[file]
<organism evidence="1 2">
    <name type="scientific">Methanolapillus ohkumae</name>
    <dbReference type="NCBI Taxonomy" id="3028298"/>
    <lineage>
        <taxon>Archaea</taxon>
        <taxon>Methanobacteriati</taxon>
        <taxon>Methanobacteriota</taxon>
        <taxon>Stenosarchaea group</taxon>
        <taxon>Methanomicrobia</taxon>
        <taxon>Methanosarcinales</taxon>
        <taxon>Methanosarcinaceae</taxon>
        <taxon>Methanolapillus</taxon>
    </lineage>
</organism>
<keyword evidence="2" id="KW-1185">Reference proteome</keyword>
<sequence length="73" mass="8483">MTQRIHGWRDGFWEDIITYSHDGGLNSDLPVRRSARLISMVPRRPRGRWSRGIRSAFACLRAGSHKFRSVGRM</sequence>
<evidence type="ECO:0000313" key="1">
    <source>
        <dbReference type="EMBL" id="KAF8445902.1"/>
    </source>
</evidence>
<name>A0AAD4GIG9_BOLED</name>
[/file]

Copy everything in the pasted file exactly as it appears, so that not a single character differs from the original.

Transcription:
<organism evidence="1 2">
    <name type="scientific">Methanolapillus ohkumae</name>
    <dbReference type="NCBI Taxonomy" id="3028298"/>
    <lineage>
        <taxon>Archaea</taxon>
        <taxon>Methanobacteriati</taxon>
        <taxon>Methanobacteriota</taxon>
        <taxon>Stenosarchaea group</taxon>
        <taxon>Methanomicrobia</taxon>
        <taxon>Methanosarcinales</taxon>
        <taxon>Methanosarcinaceae</taxon>
        <taxon>Methanolapillus</taxon>
    </lineage>
</organism>
<keyword evidence="2" id="KW-1185">Reference proteome</keyword>
<sequence length="73" mass="8483">MTQRIHGWRDGFWEDIITYSHDGGLNSDLPVRRSARLISMVPRRPRGRWSRGIRSAFACLRAGSHKFRSVGRM</sequence>
<evidence type="ECO:0000313" key="1">
    <source>
        <dbReference type="EMBL" id="KAF8445902.1"/>
    </source>
</evidence>
<name>A0AAD4GIG9_BOLED</name>